Close work and screen time in kids

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In one of my previous posts you can read all about the importance of outdoor time in childhood visual environment. In this post I’ll focus in on close up reading, near work and screen time – one of the biggest challenges of modern parenting. 

Spending time on near work and screens is unavoidable in today’s world, especially when children are exposed to screens almost from birth, and are using them at school from younger and younger ages. 

Handy rules for the indoor environment

There are three key rules for the childhood visual environment – indoors, which are important for both reducing the risk of a child becoming myopic (short-sighted) as well as reducing the risk of fast progression, or worsening, once a child is myopic.

  1. Take regular breaks from reading – the 20/20 rule
  2. Don’t hold reading material or screens too close – the elbow rule
  3. Try to limit leisure screen time to two hours per day in school aged children.

Watch this short video to understand more about promoting healthy children’s visual habits by striking the right balance between indoor close work and outdoor time.

When it comes to healthy visual development, the greatest evil of screens may not be the screen itself – it may be more how closely it’s held and the duration of use.

There have always been ‘bookworm’ children and has always been myopia; but the dramatic increase in myopia across the world indicates there’s an additional negative influence on the visual development of today’s children. This appears to be a combination of not enough time spent outdoors, and too much time spent on screens and/or looking up close.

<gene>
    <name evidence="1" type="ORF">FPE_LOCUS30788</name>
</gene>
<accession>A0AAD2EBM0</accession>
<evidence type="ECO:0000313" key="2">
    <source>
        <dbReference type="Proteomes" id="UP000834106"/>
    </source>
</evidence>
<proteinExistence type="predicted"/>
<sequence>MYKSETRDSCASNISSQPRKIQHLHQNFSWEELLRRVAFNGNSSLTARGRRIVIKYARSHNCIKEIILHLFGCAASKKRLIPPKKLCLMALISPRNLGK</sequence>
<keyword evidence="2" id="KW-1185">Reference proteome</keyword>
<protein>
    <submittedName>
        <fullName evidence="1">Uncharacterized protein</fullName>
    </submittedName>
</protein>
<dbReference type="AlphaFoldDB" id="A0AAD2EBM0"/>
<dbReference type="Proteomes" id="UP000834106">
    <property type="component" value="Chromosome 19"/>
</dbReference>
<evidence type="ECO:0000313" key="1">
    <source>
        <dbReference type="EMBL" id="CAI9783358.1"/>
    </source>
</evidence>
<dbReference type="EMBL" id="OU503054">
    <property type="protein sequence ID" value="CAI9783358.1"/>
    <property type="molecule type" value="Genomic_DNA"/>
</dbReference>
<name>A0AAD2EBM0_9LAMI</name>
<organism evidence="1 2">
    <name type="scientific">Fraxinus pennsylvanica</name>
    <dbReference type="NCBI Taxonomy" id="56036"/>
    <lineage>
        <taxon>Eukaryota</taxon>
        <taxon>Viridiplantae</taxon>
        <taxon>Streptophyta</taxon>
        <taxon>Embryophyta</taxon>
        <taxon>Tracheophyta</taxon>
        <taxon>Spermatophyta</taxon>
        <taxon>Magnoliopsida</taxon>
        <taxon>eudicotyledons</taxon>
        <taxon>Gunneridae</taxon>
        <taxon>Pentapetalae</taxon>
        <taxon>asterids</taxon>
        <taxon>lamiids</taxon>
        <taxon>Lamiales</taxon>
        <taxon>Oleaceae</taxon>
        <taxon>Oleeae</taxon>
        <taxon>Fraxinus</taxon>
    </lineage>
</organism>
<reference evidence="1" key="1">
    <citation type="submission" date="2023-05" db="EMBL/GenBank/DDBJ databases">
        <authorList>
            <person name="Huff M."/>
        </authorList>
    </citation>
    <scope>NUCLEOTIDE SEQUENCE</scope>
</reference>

Children and adults appear to hold screens closer than books and print material. This makes sense if you think about trying to read a web page or an email from your phone screen! The closer a book or screen is held, the larger the demand on the focussing muscles of the eyes, potentially leading to greater fatigue. Research from Ireland (link) has shown that children using screens for more than three hours a day were almost four times more likely to be shortsighted than those spending less than one hour on screens daily. The biggest negative effects happen at younger ages – 6-7 year-olds who were heavy screen users were five times more likely to be shortsighted than light users, but the margin falls to 21 per cent among 12-13 year-olds. 

Research from China (link) showed that children who read or wrote at a distance of 20 cm or less showed faster progression, or worsening, of their myopia. This was also true if the television was closer than 3 metres, and the child regularly read continuously for more than 45 minutes. What can you do about it?

THE ELBOW RULE is where your child should try to keep an elbow-to-wrist distance between anything they are viewing up close, and their eyes. Try it yourself, and show them at home – make a fist, put it next to your eyes, and where your elbow sits is the closest any screen or book should get to your eyes when reading. 

THE 20/20 RULE is where you child aims to take a break from reading every 20 minutes, for 20 seconds. He or she should look across the room for that 20 seconds, to relax the focussing muscles in the eyes before recommencing reading or screen time. This can be managed as a break between book chapters, between Netflix episodes for tweens and teens, or timers set for younger children.